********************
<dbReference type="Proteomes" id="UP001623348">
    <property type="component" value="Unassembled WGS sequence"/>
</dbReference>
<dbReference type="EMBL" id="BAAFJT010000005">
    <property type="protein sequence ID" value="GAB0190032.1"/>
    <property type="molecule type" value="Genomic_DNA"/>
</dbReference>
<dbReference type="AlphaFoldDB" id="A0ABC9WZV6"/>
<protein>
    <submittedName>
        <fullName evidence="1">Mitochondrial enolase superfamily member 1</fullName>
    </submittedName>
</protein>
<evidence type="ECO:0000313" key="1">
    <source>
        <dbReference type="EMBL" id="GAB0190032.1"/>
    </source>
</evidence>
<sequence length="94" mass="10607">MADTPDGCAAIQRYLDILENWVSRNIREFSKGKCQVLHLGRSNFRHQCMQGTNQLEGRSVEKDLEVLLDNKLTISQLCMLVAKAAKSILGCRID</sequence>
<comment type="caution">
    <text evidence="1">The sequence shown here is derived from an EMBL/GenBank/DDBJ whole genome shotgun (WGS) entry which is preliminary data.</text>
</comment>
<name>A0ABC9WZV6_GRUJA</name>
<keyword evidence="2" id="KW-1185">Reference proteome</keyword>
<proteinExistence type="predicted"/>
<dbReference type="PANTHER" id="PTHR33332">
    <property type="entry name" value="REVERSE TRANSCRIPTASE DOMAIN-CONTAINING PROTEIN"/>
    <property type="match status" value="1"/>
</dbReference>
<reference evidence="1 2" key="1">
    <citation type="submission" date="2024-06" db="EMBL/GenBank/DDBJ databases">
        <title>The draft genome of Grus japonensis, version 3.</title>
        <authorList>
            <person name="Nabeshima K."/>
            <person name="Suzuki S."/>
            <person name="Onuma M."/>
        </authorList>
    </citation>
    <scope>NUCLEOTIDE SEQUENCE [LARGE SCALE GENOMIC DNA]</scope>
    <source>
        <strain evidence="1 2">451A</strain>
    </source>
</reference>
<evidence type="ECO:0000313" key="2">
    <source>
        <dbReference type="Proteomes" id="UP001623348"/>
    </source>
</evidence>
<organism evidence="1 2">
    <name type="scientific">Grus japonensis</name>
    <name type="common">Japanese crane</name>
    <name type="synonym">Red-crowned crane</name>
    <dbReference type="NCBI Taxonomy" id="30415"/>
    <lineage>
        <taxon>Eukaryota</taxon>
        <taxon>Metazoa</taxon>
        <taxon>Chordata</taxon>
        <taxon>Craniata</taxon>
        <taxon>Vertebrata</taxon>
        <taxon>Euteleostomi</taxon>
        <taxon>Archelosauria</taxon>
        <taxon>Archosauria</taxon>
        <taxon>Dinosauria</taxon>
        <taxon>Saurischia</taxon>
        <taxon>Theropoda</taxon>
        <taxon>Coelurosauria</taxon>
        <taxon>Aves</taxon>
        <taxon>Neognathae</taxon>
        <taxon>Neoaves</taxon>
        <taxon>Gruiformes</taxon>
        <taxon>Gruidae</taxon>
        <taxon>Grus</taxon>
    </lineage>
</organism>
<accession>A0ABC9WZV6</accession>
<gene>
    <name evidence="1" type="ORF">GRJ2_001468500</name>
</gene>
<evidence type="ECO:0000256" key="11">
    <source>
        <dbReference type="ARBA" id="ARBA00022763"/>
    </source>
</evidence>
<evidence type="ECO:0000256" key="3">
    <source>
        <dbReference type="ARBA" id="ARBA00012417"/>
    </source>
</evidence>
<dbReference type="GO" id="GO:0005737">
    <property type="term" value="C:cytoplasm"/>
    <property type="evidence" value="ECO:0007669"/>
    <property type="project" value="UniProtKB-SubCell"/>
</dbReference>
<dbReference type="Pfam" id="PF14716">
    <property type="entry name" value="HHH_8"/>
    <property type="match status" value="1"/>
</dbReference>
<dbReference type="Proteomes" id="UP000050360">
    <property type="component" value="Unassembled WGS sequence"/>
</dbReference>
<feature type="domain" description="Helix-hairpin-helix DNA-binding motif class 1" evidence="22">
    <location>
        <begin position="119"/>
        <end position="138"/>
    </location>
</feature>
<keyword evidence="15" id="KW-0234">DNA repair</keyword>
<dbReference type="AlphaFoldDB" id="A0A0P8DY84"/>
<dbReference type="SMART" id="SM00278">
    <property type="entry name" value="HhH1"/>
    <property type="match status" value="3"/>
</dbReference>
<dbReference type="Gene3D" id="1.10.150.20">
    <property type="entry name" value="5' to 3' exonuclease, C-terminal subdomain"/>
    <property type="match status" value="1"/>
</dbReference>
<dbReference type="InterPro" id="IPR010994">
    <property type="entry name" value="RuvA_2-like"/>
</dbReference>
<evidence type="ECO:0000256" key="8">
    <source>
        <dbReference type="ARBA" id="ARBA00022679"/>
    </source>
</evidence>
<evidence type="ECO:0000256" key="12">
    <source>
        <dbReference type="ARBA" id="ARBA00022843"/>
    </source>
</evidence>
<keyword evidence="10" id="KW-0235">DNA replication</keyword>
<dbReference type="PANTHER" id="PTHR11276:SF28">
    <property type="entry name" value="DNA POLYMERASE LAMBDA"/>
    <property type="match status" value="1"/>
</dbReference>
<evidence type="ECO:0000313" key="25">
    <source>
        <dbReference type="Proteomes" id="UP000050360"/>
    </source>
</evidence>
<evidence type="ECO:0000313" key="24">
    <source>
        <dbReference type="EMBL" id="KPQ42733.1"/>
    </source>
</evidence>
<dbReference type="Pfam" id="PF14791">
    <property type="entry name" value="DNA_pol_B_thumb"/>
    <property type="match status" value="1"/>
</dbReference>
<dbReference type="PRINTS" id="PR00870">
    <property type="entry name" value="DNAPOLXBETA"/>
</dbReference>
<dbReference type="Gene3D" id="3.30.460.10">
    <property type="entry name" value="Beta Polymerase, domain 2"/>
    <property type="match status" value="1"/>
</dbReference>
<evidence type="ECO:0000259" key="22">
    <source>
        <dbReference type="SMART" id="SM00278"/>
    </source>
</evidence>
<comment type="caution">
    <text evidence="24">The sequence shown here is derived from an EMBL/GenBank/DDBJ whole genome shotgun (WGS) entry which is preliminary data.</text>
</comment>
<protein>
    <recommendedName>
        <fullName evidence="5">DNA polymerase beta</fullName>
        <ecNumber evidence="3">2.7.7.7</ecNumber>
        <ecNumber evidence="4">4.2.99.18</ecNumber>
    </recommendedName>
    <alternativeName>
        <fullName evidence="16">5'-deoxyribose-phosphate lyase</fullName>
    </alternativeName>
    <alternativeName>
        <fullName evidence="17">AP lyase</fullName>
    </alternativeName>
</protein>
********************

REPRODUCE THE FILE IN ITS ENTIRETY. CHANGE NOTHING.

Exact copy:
<dbReference type="Proteomes" id="UP001623348">
    <property type="component" value="Unassembled WGS sequence"/>
</dbReference>
<dbReference type="EMBL" id="BAAFJT010000005">
    <property type="protein sequence ID" value="GAB0190032.1"/>
    <property type="molecule type" value="Genomic_DNA"/>
</dbReference>
<dbReference type="AlphaFoldDB" id="A0ABC9WZV6"/>
<protein>
    <submittedName>
        <fullName evidence="1">Mitochondrial enolase superfamily member 1</fullName>
    </submittedName>
</protein>
<evidence type="ECO:0000313" key="1">
    <source>
        <dbReference type="EMBL" id="GAB0190032.1"/>
    </source>
</evidence>
<sequence length="94" mass="10607">MADTPDGCAAIQRYLDILENWVSRNIREFSKGKCQVLHLGRSNFRHQCMQGTNQLEGRSVEKDLEVLLDNKLTISQLCMLVAKAAKSILGCRID</sequence>
<comment type="caution">
    <text evidence="1">The sequence shown here is derived from an EMBL/GenBank/DDBJ whole genome shotgun (WGS) entry which is preliminary data.</text>
</comment>
<name>A0ABC9WZV6_GRUJA</name>
<keyword evidence="2" id="KW-1185">Reference proteome</keyword>
<proteinExistence type="predicted"/>
<dbReference type="PANTHER" id="PTHR33332">
    <property type="entry name" value="REVERSE TRANSCRIPTASE DOMAIN-CONTAINING PROTEIN"/>
    <property type="match status" value="1"/>
</dbReference>
<reference evidence="1 2" key="1">
    <citation type="submission" date="2024-06" db="EMBL/GenBank/DDBJ databases">
        <title>The draft genome of Grus japonensis, version 3.</title>
        <authorList>
            <person name="Nabeshima K."/>
            <person name="Suzuki S."/>
            <person name="Onuma M."/>
        </authorList>
    </citation>
    <scope>NUCLEOTIDE SEQUENCE [LARGE SCALE GENOMIC DNA]</scope>
    <source>
        <strain evidence="1 2">451A</strain>
    </source>
</reference>
<evidence type="ECO:0000313" key="2">
    <source>
        <dbReference type="Proteomes" id="UP001623348"/>
    </source>
</evidence>
<organism evidence="1 2">
    <name type="scientific">Grus japonensis</name>
    <name type="common">Japanese crane</name>
    <name type="synonym">Red-crowned crane</name>
    <dbReference type="NCBI Taxonomy" id="30415"/>
    <lineage>
        <taxon>Eukaryota</taxon>
        <taxon>Metazoa</taxon>
        <taxon>Chordata</taxon>
        <taxon>Craniata</taxon>
        <taxon>Vertebrata</taxon>
        <taxon>Euteleostomi</taxon>
        <taxon>Archelosauria</taxon>
        <taxon>Archosauria</taxon>
        <taxon>Dinosauria</taxon>
        <taxon>Saurischia</taxon>
        <taxon>Theropoda</taxon>
        <taxon>Coelurosauria</taxon>
        <taxon>Aves</taxon>
        <taxon>Neognathae</taxon>
        <taxon>Neoaves</taxon>
        <taxon>Gruiformes</taxon>
        <taxon>Gruidae</taxon>
        <taxon>Grus</taxon>
    </lineage>
</organism>
<accession>A0ABC9WZV6</accession>
<gene>
    <name evidence="1" type="ORF">GRJ2_001468500</name>
</gene>
<evidence type="ECO:0000256" key="11">
    <source>
        <dbReference type="ARBA" id="ARBA00022763"/>
    </source>
</evidence>
<evidence type="ECO:0000256" key="3">
    <source>
        <dbReference type="ARBA" id="ARBA00012417"/>
    </source>
</evidence>
<dbReference type="GO" id="GO:0005737">
    <property type="term" value="C:cytoplasm"/>
    <property type="evidence" value="ECO:0007669"/>
    <property type="project" value="UniProtKB-SubCell"/>
</dbReference>
<dbReference type="Pfam" id="PF14716">
    <property type="entry name" value="HHH_8"/>
    <property type="match status" value="1"/>
</dbReference>
<dbReference type="Proteomes" id="UP000050360">
    <property type="component" value="Unassembled WGS sequence"/>
</dbReference>
<feature type="domain" description="Helix-hairpin-helix DNA-binding motif class 1" evidence="22">
    <location>
        <begin position="119"/>
        <end position="138"/>
    </location>
</feature>
<keyword evidence="15" id="KW-0234">DNA repair</keyword>
<dbReference type="AlphaFoldDB" id="A0A0P8DY84"/>
<dbReference type="SMART" id="SM00278">
    <property type="entry name" value="HhH1"/>
    <property type="match status" value="3"/>
</dbReference>
<dbReference type="Gene3D" id="1.10.150.20">
    <property type="entry name" value="5' to 3' exonuclease, C-terminal subdomain"/>
    <property type="match status" value="1"/>
</dbReference>
<dbReference type="InterPro" id="IPR010994">
    <property type="entry name" value="RuvA_2-like"/>
</dbReference>
<evidence type="ECO:0000256" key="8">
    <source>
        <dbReference type="ARBA" id="ARBA00022679"/>
    </source>
</evidence>
<evidence type="ECO:0000256" key="12">
    <source>
        <dbReference type="ARBA" id="ARBA00022843"/>
    </source>
</evidence>
<keyword evidence="10" id="KW-0235">DNA replication</keyword>
<dbReference type="PANTHER" id="PTHR11276:SF28">
    <property type="entry name" value="DNA POLYMERASE LAMBDA"/>
    <property type="match status" value="1"/>
</dbReference>
<evidence type="ECO:0000313" key="25">
    <source>
        <dbReference type="Proteomes" id="UP000050360"/>
    </source>
</evidence>
<evidence type="ECO:0000313" key="24">
    <source>
        <dbReference type="EMBL" id="KPQ42733.1"/>
    </source>
</evidence>
<dbReference type="Pfam" id="PF14791">
    <property type="entry name" value="DNA_pol_B_thumb"/>
    <property type="match status" value="1"/>
</dbReference>
<dbReference type="PRINTS" id="PR00870">
    <property type="entry name" value="DNAPOLXBETA"/>
</dbReference>
<dbReference type="Gene3D" id="3.30.460.10">
    <property type="entry name" value="Beta Polymerase, domain 2"/>
    <property type="match status" value="1"/>
</dbReference>
<evidence type="ECO:0000259" key="22">
    <source>
        <dbReference type="SMART" id="SM00278"/>
    </source>
</evidence>
<comment type="caution">
    <text evidence="24">The sequence shown here is derived from an EMBL/GenBank/DDBJ whole genome shotgun (WGS) entry which is preliminary data.</text>
</comment>
<protein>
    <recommendedName>
        <fullName evidence="5">DNA polymerase beta</fullName>
        <ecNumber evidence="3">2.7.7.7</ecNumber>
        <ecNumber evidence="4">4.2.99.18</ecNumber>
    </recommendedName>
    <alternativeName>
        <fullName evidence="16">5'-deoxyribose-phosphate lyase</fullName>
    </alternativeName>
    <alternativeName>
        <fullName evidence="17">AP lyase</fullName>
    </alternativeName>
</protein>